8 then you showed me the rule on jurisdictions and competences of the
9 ground forces rule. These are very different documents. The rule of the
10 ground forces is intended for commands in order to creatively apply the
11 provisions of that rule depending on the situation of their units, the
12 situation on the ground, et cetera. It's not binding in any way. It is
13 a guide-line, and we can understand very clearly that the rule of ground
14 forces contains a recommendation that in the absence of this and that, he
15 shall be replaced by so-and-so or so-and-so shall stand on him, which can
16 or may not happen. Whereas, in this document, it is said very precisely,
17 in the absence of the Chief of Staff, the chief of operations and
18 training shall stand in for him, which means that this rule stipulates
19 that in the absence of the Chief of Staff, an order may be issued to the
20 effect that only the chief of operations and training may stand in for
21 him, no one else. But, it has to happen pursuant to an order. It
22 doesn't happen automatically. An order has to be issued to stipulate
23 this stand-in.
24 Q. These two rules which I've shown you are for the corps. Could
25 they also be applied automatically to the Main Staff?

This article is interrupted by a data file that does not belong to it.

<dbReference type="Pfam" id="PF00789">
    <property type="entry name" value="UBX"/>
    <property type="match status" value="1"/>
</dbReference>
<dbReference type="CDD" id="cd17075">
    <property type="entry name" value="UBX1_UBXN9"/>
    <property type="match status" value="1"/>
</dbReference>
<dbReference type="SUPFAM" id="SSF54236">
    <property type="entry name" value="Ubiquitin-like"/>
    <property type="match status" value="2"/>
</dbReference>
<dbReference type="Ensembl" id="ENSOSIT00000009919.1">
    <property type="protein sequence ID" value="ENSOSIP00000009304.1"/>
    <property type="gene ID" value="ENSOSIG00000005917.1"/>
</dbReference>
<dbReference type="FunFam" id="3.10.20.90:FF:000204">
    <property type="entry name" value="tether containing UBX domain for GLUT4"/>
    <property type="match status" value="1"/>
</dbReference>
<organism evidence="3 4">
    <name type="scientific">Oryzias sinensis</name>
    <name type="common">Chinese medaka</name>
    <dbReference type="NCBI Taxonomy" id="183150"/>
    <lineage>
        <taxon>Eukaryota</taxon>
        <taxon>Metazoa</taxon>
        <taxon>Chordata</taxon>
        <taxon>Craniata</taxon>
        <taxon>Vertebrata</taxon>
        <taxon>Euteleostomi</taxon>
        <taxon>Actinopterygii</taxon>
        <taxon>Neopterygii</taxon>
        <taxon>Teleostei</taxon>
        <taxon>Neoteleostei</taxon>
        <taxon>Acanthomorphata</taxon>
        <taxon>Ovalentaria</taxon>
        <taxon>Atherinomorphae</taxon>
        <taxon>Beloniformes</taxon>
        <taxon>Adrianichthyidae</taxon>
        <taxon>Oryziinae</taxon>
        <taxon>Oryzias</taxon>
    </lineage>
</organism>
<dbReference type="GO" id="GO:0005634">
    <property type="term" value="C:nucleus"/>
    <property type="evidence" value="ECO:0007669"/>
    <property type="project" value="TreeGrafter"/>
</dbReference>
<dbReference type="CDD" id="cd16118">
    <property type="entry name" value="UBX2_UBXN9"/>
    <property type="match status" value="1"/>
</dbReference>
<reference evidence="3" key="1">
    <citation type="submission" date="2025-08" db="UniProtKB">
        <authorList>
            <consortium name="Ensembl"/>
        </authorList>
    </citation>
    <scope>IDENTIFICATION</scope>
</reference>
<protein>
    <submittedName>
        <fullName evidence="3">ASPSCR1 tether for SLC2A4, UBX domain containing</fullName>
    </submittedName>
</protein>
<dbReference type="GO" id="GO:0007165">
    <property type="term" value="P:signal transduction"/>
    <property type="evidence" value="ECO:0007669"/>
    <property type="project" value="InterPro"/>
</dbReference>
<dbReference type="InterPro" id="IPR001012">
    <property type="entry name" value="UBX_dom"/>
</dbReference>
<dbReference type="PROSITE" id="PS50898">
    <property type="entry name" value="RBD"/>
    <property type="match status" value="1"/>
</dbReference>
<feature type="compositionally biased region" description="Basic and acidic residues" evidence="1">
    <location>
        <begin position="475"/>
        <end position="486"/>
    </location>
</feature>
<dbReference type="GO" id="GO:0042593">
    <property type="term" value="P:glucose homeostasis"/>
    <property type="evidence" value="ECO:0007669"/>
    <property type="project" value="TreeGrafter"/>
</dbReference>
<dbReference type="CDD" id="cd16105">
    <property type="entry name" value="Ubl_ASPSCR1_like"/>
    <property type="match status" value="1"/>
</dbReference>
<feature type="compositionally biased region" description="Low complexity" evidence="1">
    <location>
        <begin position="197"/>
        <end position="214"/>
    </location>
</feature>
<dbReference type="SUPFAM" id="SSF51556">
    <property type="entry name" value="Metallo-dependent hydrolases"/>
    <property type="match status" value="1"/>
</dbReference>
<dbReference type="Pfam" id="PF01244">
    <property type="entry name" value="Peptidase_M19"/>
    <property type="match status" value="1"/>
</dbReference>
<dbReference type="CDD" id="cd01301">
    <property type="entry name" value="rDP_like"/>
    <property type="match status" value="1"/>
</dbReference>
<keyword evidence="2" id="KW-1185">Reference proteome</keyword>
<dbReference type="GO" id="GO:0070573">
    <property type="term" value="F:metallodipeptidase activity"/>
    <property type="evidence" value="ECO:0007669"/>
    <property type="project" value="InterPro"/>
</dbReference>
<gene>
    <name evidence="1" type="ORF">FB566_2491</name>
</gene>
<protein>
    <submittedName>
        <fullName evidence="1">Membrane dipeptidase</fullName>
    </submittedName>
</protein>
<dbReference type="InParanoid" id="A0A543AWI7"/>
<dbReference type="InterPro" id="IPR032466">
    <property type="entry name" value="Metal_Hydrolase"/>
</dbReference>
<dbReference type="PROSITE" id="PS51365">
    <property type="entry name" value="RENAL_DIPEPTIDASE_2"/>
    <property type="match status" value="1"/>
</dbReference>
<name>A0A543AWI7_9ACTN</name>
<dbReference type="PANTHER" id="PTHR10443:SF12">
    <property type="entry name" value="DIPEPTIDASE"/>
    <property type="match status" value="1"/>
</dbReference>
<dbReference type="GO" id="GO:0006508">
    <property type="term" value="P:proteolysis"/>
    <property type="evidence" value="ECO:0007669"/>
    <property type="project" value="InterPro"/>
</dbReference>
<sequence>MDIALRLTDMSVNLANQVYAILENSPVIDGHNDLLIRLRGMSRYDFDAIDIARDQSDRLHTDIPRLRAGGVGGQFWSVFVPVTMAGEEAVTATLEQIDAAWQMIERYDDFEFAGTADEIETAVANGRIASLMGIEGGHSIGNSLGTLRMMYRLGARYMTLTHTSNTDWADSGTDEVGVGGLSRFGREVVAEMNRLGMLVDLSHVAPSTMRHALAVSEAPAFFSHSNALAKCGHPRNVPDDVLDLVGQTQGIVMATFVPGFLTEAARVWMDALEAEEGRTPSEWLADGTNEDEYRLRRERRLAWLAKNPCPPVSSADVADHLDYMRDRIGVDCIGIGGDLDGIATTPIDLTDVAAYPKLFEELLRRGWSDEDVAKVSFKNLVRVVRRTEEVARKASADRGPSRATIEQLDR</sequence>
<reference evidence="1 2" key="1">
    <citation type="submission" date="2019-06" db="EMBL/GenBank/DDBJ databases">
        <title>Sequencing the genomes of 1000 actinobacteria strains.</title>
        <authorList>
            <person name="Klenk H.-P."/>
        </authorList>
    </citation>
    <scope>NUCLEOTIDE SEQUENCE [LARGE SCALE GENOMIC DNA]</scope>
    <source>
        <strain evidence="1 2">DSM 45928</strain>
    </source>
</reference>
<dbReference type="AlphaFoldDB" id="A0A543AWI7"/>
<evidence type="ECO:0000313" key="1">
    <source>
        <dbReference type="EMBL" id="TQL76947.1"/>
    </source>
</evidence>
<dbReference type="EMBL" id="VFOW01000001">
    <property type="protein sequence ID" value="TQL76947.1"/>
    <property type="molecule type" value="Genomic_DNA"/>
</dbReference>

1 A. In addition to the fact that they differ in essence, one is a
2 rule and the other is a rule book -- I don't know if this distinction can
3 be translated properly. This --
4 THE INTERPRETER: Could the witness please repeat the last part
5 of the answer?
6 JUDGE AGIUS: Madam Fauveau, did you hear the interpreters? They
7 would like the witness to repeat. Yes.
8 MS. FAUVEAU: [Interpretation]
9 Q. Could you please repeat the last part of your answer concerning
10 precisely my question, which was, Do these rules or can these rules be
11 automatically applied to the Main Staff since they are rules which
12 concern the corps?
13 A. Neither the rule of the ground forces nor the rule on competences
14 of the ground forces corps may be applied to the Main Staff of the VRS.